The cost of workplace conflict in Northern Ireland (with a population of 1.9 million people) is almost 1 billion pounds per year. Those costs are astronomical.
That’s why Enda Young and Northern Ireland Mediation have created an immersive conflict resolution program to train mediators and negotiators. You learn your skills and repeatedly practice them in a simulation center.
Enda seeks to apply the work in the field of simulation to the field of mediation in a practical and impactful way. But he also encourages negotiators, mediators, and all leaders to focus on introspection. Because you can’t effectively negotiate, mediate, or lead others without intimately knowing your identity.
Do you know how you handle conflict? Do you come out on the other side of a negotiation without achieving your desired result? Is your identity too wrapped up in what you do?
Enda dives headfirst into a discussion on the impact of identity on negotiation in this episode of Negotiations Ninja.
Outline of This Episode
- [1:43] Learn more about Enda Young
- [3:56] How conflict in Ireland impacted Enda
- [7:08] The impact of identity on negotiation
- [11:17] You’re no good to others without self-care
- [17:35] How to coach others on self-reflection
- [20:09] Enda’s immersive conflict resolution program
How conflict in Ireland impacted Enda personally and professionally
When Enda was young, he got involved in an organization called “The Spirit of Enniskillen.” Enniskillen is a small town in the Northwest of Northern Ireland. The Spirit of Enniskillen Trust was established in the aftermath of the Provisional Irish Republican Army (PIRA) bombing in Enniskillen. The bomb killed Gordon Wilson’s daughter.
BBC interviewed Gordon hours after her death, in which he said he bore no ill will toward the people who did it. He pleaded that no one would seek revenge for her death and stated that he’d pray for the men who orchestrated the bombing.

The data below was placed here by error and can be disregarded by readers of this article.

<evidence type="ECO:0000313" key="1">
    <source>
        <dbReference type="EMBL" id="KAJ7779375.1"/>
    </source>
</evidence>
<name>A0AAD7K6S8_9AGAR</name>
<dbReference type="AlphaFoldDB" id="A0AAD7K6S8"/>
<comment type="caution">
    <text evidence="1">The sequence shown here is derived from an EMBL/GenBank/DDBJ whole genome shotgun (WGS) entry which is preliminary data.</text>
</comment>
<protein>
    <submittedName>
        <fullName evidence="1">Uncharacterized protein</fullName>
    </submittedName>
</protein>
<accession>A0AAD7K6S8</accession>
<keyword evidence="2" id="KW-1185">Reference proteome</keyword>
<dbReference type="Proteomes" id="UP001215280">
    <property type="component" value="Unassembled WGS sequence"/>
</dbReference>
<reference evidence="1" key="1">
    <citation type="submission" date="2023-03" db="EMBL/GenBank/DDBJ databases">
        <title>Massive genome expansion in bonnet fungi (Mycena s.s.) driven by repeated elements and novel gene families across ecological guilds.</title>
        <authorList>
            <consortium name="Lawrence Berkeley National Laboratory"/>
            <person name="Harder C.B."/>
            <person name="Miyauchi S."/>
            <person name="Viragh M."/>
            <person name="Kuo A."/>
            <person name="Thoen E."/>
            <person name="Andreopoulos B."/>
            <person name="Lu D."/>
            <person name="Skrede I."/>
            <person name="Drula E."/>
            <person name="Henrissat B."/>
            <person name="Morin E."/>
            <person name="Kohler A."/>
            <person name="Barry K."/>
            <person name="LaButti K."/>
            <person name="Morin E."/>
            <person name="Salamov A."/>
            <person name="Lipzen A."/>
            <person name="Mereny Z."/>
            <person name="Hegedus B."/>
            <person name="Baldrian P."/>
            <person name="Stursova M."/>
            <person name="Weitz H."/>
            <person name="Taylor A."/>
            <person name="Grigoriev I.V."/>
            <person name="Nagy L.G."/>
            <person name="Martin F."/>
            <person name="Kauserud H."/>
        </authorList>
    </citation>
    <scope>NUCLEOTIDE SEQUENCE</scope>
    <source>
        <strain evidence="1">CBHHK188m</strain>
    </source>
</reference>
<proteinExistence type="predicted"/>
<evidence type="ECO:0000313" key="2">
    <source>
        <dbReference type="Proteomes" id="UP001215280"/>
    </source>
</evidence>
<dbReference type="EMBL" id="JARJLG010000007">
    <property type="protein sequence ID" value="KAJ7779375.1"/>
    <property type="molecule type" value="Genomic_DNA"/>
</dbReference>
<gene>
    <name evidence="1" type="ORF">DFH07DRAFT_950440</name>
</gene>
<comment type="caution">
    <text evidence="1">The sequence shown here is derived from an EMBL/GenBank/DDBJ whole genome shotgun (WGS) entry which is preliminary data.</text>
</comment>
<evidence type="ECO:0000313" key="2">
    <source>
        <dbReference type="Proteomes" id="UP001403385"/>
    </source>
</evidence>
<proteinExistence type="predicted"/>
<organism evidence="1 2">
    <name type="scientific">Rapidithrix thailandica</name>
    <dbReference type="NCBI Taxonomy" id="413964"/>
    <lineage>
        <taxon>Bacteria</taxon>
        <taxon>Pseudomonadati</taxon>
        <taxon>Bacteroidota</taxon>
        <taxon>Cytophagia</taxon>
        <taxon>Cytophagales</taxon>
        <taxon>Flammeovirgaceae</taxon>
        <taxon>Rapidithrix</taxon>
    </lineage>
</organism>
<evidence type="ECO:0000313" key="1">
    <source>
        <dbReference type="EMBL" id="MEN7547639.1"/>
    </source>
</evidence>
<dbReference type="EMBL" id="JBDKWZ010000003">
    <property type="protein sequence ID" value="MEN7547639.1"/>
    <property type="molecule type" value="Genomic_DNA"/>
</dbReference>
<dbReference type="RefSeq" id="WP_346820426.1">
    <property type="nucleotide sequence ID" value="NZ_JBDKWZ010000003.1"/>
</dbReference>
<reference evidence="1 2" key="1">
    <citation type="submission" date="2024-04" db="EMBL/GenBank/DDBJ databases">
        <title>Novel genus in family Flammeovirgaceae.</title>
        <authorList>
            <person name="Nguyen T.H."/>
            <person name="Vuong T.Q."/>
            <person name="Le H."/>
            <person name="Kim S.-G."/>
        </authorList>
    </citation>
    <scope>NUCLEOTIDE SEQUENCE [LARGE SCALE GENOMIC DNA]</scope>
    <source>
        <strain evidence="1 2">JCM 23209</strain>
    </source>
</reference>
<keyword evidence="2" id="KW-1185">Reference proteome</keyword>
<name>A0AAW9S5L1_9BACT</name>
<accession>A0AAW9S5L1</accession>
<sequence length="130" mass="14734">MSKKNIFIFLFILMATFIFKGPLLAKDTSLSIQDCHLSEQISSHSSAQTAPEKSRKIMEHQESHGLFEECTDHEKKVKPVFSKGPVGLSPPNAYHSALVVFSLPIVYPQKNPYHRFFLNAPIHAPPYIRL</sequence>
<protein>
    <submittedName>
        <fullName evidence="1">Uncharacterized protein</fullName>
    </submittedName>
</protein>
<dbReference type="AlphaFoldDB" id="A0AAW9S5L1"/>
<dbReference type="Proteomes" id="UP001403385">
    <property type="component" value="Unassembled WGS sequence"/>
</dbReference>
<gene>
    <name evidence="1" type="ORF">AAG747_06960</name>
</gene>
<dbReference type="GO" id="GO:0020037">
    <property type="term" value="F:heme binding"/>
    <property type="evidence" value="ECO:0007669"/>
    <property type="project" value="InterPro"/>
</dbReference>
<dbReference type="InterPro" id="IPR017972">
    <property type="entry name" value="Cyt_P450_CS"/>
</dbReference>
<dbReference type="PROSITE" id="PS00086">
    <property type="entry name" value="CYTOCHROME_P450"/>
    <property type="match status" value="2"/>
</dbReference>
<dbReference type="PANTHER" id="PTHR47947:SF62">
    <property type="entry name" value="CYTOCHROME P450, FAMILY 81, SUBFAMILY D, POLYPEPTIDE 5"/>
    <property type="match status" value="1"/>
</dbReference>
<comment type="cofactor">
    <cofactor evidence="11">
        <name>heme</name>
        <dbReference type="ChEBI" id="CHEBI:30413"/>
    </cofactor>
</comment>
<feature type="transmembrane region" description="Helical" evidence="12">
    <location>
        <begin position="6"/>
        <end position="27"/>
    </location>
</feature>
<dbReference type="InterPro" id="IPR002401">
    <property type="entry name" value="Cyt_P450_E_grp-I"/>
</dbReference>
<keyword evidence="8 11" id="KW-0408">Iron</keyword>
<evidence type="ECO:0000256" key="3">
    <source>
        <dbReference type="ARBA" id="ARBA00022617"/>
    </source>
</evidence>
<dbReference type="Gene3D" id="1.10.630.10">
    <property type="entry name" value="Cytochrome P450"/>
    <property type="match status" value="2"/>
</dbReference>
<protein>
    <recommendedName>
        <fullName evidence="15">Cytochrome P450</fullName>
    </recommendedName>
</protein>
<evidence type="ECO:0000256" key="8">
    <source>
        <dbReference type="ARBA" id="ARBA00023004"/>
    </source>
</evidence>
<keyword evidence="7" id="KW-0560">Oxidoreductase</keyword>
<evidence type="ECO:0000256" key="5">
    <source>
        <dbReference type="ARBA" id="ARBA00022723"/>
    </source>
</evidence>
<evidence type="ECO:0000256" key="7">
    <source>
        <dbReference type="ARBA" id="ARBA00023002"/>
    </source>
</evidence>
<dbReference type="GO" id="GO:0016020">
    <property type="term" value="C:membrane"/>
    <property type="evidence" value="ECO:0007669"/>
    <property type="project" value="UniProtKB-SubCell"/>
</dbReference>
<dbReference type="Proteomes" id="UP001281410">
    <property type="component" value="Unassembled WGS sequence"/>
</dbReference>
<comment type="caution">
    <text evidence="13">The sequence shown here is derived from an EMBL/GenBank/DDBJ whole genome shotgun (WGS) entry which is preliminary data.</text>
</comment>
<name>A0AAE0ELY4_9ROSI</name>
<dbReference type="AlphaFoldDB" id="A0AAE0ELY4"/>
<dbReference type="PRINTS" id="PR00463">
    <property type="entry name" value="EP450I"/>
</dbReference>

Northern Ireland is now celebrating the 25th anniversary of the peace accord. The Spirit of Enniskillen Trust was a charity formed out of this tragic event that sought to teach young people to have open dialogue and build a ”shared, fair and diverse society in Northern Ireland.”
The impact of identity on negotiation
The book “Difficult Conversations” posits the idea that there are three “conversations” within every conversation: The “what,” the “feelings,” and the “identity.”
Enda worked with someone who was stepping away from their board. Their exit negotiation was proving to be difficult. The “what”—i.e. severance and succession plan—was straightforward. The “feelings” were touched on. However, the negotiation was challenging because they were trying to grasp how this person’s identity impacted how they’d proceed.
This person founded the organization and worked in it for over two decades. Would they name a building after the individual? Or a flagship project? Once they got into that conversation, it broke the impasse and built momentum. You can never underestimate the power of identity.
Navigate introspection with a coach
Many people shedding a part of themselves struggle with losing their identity. They have to come to terms with who they are now. It’s an existential crisis. You have to figure out the next steps when you’re the person who did “that thing” for so long. They’re suddenly asking, “Who am I?”
Any time someone transitions out of something that has defined so much of their life, you need someone to help you navigate the emotional side of the process. That’s why Enda is an avid supporter of coaches. They are highly skilled individuals trained to help.
Learn more about the intersection of identity in negotiation—and how self-reflection and self-care can transform the way you negotiate—in this episode of Negotiations Ninja.
Resources & People Mentioned
- Difficult Conversations: How to Discuss What Matters Most
- Estimating the costs of workplace conflict in Northern Ireland
Connect with Enda Young
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